The hibiscus flower is one of those quintessential tropical blooms that leaves us dreaming of sunsets, beaches and fruity blended drinks, and luckily here in Powell River, our weather is just warm enough to reliably care for hibiscus plants even though it isn’t exactly a tropical rainforest climate.
While most hibiscus plants can only be kept as annuals here since they can’t survive sub-zero winter temperatures, there are a few cold-hardy varieties available that can be planted as perennials. We have brought in a very special Hibiscus that can withstand the coldest temperatures that our climate can subject it to. With deep green, almost black tinted foliage and 9 inch diameter bright red blooms, this hibiscus is appropriately named the “Holy Grail.” It will come back year after year, growing up to 5 ft in height and spread. The Holy Grail won’t bloom until early August but we promise it will be well worth the wait.
While hibiscus plants can be a little bit needier than some other popular flowers, mastering the basics of hibiscus care isn’t exceedingly difficult, and their vibrant blooms are well worth a little extra effort. With repeated blooming that lasts from spring until fall, there’s so much to love about these bright, exotic flowers. We’ve assembled this hibiscus care guide so you can confidently grow your own hibiscus right at home.
Hibiscus Care: Containers vs. Outdoor Planting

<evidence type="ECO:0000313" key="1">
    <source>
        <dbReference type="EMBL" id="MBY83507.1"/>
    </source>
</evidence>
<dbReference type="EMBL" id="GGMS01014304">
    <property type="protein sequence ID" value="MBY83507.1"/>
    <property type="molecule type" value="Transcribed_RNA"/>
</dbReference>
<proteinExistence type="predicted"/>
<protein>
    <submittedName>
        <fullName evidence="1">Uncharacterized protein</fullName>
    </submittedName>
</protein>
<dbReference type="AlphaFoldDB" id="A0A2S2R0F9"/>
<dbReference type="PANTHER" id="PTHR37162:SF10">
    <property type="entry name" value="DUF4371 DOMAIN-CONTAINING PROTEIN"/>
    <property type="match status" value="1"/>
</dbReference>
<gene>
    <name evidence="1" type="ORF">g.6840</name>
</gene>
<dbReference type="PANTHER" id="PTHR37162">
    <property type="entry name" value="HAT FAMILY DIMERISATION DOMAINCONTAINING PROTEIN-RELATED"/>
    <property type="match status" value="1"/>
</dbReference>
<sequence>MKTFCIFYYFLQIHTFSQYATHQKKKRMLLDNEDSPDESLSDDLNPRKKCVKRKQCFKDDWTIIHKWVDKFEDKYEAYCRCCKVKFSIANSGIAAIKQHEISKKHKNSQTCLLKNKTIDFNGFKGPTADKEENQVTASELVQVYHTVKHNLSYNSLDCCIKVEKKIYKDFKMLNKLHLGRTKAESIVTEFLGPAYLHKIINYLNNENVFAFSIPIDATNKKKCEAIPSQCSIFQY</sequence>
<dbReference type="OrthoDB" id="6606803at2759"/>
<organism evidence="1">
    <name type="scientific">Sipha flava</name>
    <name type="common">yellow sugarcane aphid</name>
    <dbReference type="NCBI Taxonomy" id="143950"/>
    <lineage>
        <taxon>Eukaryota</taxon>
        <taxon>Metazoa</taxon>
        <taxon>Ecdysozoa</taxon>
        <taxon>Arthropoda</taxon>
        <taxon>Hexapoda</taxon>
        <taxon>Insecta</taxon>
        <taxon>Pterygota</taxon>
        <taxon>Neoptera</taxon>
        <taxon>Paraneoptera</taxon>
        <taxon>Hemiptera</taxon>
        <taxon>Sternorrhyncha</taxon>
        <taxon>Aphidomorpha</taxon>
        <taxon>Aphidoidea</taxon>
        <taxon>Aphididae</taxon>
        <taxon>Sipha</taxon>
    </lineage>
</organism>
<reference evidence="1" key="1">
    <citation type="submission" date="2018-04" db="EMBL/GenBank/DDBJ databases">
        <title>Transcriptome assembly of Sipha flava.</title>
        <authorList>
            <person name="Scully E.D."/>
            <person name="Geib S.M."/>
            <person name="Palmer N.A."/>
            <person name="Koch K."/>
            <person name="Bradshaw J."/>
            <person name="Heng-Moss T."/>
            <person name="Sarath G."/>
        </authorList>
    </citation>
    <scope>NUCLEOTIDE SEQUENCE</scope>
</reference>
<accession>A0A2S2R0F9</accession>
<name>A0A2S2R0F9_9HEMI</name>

Hibiscus can be grown in containers or planted in garden beds outdoors, but all things considered, most folks find it a bit easier to care for them in containers. The beauty of container gardening is the freedom to move your plants around to make sure their needs are being met. If the spot you’ve chosen for your hibiscus isn’t getting quite enough sun, you can easily move it to a new spot. Once temperatures begin to drop, you can even bring it inside to overwinter it so you can enjoy it for a second summer.
When choosing a container to put your hibiscus in, don’t get one that’s too large. Hibiscus plants actually prefer a slightly snug fit around their roots, so a smaller pot with some drainage holes will work best. If you’re keeping it indoors, find a sunny windowsill to place it on, but don’t let it touch the glass as the sun can heat the windowpane and end up scorching the plant.
Hibiscus plants in containers should be fertilized a little more frequently than ones planted in garden beds— about once a week during the blooming period should suffice. Garden hibiscus should be fertilized about once every two weeks. Neither require any fertilizer during the winter months. A slow-release 14-14-14 fertilizer, or one specially formulated for hibiscus plants should work fine— just don’t go too overboard, as too much phosphorus could bring your hibiscus to an untimely end. Fertilizers with a bit of extra magnesium and iron will help them to bloom especially well.